In a message aimed at civilians who work for the Defense Department—and who just might have a prescription for medical marijuana and be carrying some—Schriever Air Force Base in Colorado Springs wants to be clear about something: They will crack down. As Face the State  reports, civilians found with weed will be escorted to the local police department for possible prosecution—regardless of Colorado's medical-marijuana law and even a decision by the Department of Veterans Affairs to allow medical marijuana at VA hospitals.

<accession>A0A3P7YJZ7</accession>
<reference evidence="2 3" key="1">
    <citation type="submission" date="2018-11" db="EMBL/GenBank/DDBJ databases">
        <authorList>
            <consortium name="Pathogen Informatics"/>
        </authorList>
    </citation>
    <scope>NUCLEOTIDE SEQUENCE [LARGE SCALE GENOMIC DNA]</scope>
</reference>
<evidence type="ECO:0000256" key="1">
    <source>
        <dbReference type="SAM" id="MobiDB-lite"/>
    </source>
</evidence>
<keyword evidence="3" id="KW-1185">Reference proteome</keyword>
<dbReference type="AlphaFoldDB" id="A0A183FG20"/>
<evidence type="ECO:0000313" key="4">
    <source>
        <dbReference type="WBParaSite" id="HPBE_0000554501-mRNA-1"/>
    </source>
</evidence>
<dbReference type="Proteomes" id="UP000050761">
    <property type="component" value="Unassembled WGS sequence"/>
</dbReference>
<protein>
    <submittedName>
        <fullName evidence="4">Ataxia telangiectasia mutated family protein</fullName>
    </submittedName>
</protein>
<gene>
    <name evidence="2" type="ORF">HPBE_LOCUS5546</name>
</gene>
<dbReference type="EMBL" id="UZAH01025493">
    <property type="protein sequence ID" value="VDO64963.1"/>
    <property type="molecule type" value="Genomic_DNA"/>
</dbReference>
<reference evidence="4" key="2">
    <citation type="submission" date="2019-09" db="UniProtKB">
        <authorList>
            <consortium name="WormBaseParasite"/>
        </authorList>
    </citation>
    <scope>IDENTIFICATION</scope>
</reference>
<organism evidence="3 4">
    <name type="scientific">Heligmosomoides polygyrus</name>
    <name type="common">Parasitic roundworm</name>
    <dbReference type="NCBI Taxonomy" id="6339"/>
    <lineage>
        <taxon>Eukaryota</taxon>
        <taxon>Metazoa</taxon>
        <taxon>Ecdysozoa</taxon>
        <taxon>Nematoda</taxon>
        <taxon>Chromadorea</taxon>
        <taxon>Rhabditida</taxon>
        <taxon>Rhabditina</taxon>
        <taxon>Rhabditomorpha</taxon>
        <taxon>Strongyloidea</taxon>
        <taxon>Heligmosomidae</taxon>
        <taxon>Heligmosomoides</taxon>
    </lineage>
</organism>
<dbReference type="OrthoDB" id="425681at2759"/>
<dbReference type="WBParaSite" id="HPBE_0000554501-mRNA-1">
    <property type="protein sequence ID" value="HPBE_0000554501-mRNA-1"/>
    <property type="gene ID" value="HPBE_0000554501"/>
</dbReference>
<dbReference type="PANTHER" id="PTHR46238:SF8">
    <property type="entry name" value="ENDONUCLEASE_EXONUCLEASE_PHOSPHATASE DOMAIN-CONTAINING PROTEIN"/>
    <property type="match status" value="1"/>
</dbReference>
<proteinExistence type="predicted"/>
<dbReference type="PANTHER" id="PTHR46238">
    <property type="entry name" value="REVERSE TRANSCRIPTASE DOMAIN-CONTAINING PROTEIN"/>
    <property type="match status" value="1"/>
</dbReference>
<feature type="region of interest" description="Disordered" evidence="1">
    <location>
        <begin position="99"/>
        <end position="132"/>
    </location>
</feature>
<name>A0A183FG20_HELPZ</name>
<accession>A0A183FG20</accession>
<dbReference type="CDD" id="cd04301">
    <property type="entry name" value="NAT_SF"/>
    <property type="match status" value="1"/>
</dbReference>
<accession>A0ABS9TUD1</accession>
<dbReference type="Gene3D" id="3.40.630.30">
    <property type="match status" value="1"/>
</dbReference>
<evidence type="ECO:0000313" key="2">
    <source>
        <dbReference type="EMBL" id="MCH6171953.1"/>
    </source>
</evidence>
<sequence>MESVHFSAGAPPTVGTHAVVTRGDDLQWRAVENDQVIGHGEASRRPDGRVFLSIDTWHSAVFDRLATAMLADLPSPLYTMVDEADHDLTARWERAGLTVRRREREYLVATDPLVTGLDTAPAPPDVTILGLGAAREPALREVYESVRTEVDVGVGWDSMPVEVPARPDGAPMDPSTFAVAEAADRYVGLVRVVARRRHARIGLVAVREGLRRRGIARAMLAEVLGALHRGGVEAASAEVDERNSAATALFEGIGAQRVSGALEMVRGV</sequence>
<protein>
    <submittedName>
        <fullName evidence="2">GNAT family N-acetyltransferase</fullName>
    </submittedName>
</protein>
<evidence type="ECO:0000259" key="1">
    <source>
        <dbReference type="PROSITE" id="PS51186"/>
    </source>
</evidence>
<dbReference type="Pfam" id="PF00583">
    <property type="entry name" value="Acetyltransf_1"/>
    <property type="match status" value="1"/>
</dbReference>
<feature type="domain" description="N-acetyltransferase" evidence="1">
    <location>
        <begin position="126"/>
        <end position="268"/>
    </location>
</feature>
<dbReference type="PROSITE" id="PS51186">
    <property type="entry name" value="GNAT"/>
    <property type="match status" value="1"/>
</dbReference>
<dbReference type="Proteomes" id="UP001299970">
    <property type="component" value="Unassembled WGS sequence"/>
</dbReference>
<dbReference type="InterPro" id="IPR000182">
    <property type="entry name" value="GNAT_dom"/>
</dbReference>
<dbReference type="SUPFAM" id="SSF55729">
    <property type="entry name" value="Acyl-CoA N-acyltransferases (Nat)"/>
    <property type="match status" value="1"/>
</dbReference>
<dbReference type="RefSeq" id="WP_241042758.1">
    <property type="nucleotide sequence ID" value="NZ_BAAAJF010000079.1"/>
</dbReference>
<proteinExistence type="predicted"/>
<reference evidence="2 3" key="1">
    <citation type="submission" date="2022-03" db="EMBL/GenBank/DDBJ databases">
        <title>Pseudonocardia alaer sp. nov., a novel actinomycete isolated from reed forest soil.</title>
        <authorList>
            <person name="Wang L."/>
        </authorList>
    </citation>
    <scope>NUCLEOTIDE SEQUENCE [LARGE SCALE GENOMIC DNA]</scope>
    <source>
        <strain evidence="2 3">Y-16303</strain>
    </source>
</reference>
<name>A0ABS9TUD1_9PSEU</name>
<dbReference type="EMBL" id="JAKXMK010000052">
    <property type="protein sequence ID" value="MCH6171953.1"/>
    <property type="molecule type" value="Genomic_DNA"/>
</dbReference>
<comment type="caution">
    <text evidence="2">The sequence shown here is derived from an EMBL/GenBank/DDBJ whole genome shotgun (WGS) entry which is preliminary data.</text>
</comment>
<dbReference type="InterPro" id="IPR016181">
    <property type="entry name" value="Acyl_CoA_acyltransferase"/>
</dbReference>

As Schriever contends with the issue , Denver warehouses are filling up with green pot plants, leasing an estimated one million square feet of space for operations in the wake of a new law requiring dispensaries to grow 70 percent of what they sell, according to The Denver Post . And business is booming. The state has so far reaped more than $8 million in fees from medical-marijuana businesses this year, notes a separate article from Face the State . That's significantly more than licenses from alcoholic beverages and the division of real estate, as well as a slew of other revenue sources.